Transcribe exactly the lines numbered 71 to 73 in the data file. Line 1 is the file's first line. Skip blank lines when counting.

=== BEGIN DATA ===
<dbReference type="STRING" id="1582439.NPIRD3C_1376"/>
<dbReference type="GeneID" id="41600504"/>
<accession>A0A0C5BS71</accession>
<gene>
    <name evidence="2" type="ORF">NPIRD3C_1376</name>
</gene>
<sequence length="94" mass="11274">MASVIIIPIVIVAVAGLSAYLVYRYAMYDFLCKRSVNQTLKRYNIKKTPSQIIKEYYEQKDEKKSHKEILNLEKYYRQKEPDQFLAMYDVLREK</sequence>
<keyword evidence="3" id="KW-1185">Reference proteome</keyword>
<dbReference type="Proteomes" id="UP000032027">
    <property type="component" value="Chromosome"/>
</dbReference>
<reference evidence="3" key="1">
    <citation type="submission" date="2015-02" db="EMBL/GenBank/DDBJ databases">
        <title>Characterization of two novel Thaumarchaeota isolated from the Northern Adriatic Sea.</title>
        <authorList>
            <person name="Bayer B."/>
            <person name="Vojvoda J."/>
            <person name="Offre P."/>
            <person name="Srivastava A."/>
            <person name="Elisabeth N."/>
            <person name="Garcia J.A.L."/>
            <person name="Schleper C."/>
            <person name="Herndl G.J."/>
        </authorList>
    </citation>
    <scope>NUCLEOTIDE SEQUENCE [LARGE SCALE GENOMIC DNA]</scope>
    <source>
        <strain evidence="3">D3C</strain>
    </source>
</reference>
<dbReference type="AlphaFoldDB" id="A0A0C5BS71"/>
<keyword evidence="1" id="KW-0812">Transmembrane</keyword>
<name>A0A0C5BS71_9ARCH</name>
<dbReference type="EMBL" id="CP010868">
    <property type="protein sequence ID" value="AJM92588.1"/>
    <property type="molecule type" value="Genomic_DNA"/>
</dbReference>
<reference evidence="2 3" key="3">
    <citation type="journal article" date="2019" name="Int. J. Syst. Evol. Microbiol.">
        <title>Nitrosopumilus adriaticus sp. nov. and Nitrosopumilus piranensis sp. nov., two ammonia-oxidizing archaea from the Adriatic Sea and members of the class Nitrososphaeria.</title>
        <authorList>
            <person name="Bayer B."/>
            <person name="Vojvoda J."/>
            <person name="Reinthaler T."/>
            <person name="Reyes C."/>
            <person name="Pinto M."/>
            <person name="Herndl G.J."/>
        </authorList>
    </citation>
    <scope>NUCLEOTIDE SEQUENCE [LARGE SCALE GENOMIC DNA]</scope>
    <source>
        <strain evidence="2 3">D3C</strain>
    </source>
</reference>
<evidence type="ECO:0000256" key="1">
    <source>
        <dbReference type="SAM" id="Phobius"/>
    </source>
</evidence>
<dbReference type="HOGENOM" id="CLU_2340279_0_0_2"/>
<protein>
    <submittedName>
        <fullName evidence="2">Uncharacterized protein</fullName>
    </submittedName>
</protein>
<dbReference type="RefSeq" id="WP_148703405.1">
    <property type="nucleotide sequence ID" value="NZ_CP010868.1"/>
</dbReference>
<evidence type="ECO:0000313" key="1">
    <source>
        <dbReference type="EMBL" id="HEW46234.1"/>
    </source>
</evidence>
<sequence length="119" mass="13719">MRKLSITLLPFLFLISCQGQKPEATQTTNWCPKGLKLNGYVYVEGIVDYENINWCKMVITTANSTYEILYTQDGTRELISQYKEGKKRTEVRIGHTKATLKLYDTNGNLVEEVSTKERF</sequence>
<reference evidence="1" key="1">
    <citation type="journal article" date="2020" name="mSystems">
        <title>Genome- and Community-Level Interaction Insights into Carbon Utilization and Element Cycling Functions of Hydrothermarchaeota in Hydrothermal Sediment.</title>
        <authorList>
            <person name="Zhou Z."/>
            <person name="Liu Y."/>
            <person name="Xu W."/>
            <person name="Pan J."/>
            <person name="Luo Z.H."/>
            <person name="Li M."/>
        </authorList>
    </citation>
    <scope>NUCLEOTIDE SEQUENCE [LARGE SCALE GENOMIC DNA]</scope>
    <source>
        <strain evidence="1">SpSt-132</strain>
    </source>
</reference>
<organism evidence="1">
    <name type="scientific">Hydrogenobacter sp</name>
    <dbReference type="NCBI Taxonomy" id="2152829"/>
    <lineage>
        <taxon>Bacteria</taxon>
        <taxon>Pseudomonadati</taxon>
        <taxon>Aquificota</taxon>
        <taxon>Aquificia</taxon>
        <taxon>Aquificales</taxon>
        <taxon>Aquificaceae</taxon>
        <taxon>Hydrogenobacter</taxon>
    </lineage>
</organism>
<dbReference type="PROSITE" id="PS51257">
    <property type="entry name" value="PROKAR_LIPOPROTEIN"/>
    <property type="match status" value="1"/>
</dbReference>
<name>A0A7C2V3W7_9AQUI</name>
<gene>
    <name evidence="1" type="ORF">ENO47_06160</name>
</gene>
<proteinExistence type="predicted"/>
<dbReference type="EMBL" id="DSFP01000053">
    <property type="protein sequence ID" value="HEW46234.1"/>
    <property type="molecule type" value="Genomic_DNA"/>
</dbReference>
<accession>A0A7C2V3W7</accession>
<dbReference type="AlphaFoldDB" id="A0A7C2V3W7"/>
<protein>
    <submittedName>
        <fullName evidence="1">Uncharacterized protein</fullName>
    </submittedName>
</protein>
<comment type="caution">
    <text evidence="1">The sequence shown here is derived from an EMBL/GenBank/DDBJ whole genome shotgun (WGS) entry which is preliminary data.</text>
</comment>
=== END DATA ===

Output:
        <dbReference type="EMBL" id="HEW46234.1"/>
    </source>
</evidence>